Exploding onto the main stage at Zellerbach Hall like the Fourth of July wrapped in black, white, red and green packaging, Mark Morris’s The Hard Nut made its triumphant return to Berkeley.
A three-year hiatus extended the production’s every-other-year tradition with Cal Performances. The last time Bay Area audiences boogied to Act I’s Gallop or swooned during the Nutcracker Ballet-inspired spoof-fest’s breathtaking duets and glorious ensemble machinations was 2009.
Although little has changed in the elaborate, 20-year old production created in 1991 during Morris’ stint in Brussels as Director of Dance at the Théâtre Royal de la Monnaie, audiences have. Expectations increase, rather than fall, when the economy slumps and the advent — some say onslaught — of technology raises the bar every time a production is remounted. The show’s big numbers (48 crew members backstage, 32 dancers, 20 pounds of confetti used in the snow scene) prove only that Morris wasn’t kidding when he said the production was not created to tour or to make money for the company.
Happily, the opening night performance proved that the show’s enduring and endearing qualities remain intact; especially in its four pillars of perfection: the look, the sound, the choreography, and the dancing.
Fantastical black-and-white sets, crafted by Adrianne Lobel in comic book artist Charles Burns’ hip, retro-linear minimalist style, combine with dashing costume design by the late Martin Pakledinaz (proving Morris only works with the best in the business).
As Act I unfolds and young Maria returns to check on the gift she received at her parent’s Christmas Eve party, the Stahlbaum’s 1970-style home ramps up in scale and tone. Young Fritz’s G.I. Joe’s become life-sized sissy soldiers; a 20 foot-wide wall clock glides from the rafters, commando teams of snowflake-tossing dancers burst from the wings, carve through the space and leap into blackness with joyful, bare-bellied abandon.
It’s bold and beautiful and perfectly frames Morris’s royal-to-realistic-to-raunchy choreographic spectrum.
The Berkeley Symphony Orchestra and Piedmont East Bay Children’s Choir, led by veteran conductors George Cleve and Robert Geary respectively, brought nuanced, powerful clarity to Pyotr Tchaikovsky’s grand score. After a few less-than-cohesive passages during the opening party scene in Act I, the BSO musicians grabbed a solid foothold and by the waltzing snow scene, all was sonic bliss. Morris has re-ordered the full score in its original form and adjusted tempi to avoid the sometimes lugubrious interpretations of other Nutcrackers. Set in this way, Tchaikovsky’s genius is undeniable.
Inevitably, the choreographer’s muscular, “rambitious” dancers—fleet animals combining rambunctious and ambitious movement that brings to mind the energy of a blizzard and the swift intentionality of a mountain lion—are spectacular.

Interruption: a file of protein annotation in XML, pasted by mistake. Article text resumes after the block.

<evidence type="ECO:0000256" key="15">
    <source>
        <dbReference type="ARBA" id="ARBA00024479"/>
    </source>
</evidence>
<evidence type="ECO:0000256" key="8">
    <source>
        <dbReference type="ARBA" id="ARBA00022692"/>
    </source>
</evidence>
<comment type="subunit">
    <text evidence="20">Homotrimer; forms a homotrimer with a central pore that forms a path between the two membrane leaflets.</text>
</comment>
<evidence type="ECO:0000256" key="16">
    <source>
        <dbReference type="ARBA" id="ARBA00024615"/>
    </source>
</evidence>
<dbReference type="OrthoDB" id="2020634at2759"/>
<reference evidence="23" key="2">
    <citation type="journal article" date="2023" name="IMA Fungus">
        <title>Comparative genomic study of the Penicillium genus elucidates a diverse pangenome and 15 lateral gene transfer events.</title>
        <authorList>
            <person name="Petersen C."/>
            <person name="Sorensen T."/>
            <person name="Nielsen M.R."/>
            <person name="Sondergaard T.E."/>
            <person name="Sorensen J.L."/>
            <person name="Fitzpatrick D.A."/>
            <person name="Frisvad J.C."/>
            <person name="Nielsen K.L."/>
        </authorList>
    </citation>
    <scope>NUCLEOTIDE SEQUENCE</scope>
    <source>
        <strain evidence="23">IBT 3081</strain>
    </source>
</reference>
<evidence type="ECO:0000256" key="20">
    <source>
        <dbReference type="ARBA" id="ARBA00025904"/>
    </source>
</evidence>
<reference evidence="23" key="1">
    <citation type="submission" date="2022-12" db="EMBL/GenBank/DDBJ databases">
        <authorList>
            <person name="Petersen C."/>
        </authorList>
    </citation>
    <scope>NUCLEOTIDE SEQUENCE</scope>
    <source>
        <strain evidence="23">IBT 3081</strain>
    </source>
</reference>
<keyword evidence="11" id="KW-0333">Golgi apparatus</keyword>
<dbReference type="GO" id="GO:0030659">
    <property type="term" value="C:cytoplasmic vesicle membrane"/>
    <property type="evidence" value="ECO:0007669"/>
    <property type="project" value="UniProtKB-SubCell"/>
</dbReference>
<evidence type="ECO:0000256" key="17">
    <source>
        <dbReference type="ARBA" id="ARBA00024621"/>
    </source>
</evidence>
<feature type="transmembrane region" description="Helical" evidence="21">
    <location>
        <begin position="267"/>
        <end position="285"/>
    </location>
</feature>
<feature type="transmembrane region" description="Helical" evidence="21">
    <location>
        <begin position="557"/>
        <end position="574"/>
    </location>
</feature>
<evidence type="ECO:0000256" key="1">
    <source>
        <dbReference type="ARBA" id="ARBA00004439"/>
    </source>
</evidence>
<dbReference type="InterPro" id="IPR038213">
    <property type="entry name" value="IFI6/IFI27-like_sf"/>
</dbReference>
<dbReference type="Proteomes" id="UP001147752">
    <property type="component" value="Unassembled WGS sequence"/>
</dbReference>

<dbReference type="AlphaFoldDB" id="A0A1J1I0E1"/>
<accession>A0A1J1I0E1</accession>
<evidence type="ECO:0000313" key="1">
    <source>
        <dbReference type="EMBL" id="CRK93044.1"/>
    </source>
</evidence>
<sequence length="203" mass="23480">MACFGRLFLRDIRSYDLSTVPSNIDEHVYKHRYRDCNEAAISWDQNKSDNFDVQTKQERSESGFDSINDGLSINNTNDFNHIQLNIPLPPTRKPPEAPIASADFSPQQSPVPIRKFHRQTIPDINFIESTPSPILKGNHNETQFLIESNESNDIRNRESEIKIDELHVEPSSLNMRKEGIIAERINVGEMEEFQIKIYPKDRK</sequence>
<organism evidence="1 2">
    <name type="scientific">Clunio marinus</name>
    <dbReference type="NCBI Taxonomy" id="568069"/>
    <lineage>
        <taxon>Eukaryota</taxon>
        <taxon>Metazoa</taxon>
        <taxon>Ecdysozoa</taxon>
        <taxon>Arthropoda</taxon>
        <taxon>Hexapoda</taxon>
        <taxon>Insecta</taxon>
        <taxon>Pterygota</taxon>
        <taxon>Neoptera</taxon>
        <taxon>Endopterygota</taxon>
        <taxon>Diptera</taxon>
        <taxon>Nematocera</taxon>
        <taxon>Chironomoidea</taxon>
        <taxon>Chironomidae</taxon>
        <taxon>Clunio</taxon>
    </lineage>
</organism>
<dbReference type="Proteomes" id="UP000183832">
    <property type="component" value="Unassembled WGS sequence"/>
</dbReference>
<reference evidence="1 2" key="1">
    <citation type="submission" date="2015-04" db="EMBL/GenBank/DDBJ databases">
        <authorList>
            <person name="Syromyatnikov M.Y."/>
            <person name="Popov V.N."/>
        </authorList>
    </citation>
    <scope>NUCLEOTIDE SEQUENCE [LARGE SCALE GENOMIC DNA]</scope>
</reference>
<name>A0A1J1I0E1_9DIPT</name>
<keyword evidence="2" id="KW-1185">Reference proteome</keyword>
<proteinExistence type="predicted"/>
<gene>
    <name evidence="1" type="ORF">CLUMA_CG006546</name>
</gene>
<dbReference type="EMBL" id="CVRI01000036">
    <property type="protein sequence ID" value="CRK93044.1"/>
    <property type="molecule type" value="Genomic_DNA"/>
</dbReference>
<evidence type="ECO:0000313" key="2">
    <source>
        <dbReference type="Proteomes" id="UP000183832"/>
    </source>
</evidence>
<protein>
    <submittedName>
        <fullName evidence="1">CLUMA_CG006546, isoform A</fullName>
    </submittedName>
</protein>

If the smart-alecky bumps, grinds and pratfalls occasionally wear thin — my one complaint — it’s no fault of the dancers.
June Omura (Fritz) exudes “boy!” with every fiber of her being and Lauren Grant (Maria) must be genetically programmed to mature so convincingly from pre-teen to young adult in just two hours. Billy Smith (Drosselmeier) is superbly elegant, yet maintains his humanity with subtle gestures and clean technique.
As the Young Drosselmeier, Aaron Loux shines — and the light is brilliant. Sure, he has the romantic lead, but there’s no synopsis for matching his lush épaulement (movement of the arms and upper torso), supple extensions and solid grounding.
Importantly, attention-grabbing individuals are not the stars of The Hard Nut. The dances that resonate, and reverberate for days, are the glorious ensemble forays.
The snow scene’s masterful choreography is largely satisfying. LIke a full, kinetic meal, meaty steps dig into the soul and smokey, fruit-laced turns linger sweetly. Morris feeds the imagination. If standing ovations were customary in the midst of Act I, this scene would surely receive one.
Act II continues to surprise, with traditional ballet vocabulary comically inserted out of context. Multiple turns a la seconde, normally in the Cavalier’s male variation, are performed en masse. A tour jeté (a turning jump) is tossed off by long-time company member John Heginbotham, a spike-heeled Waltz of the Flowers trans-Queen.
Finally, and repeatedly, The Hard Nut cracks the mold with climactic music accompanying tender, often pedestrian encounters. Morris has created a timeless vessel — a tribute to Tchaikovsky, a showpiece for his own amazing ability to make audiences see the music and an endless playground for his remarkable dancers.
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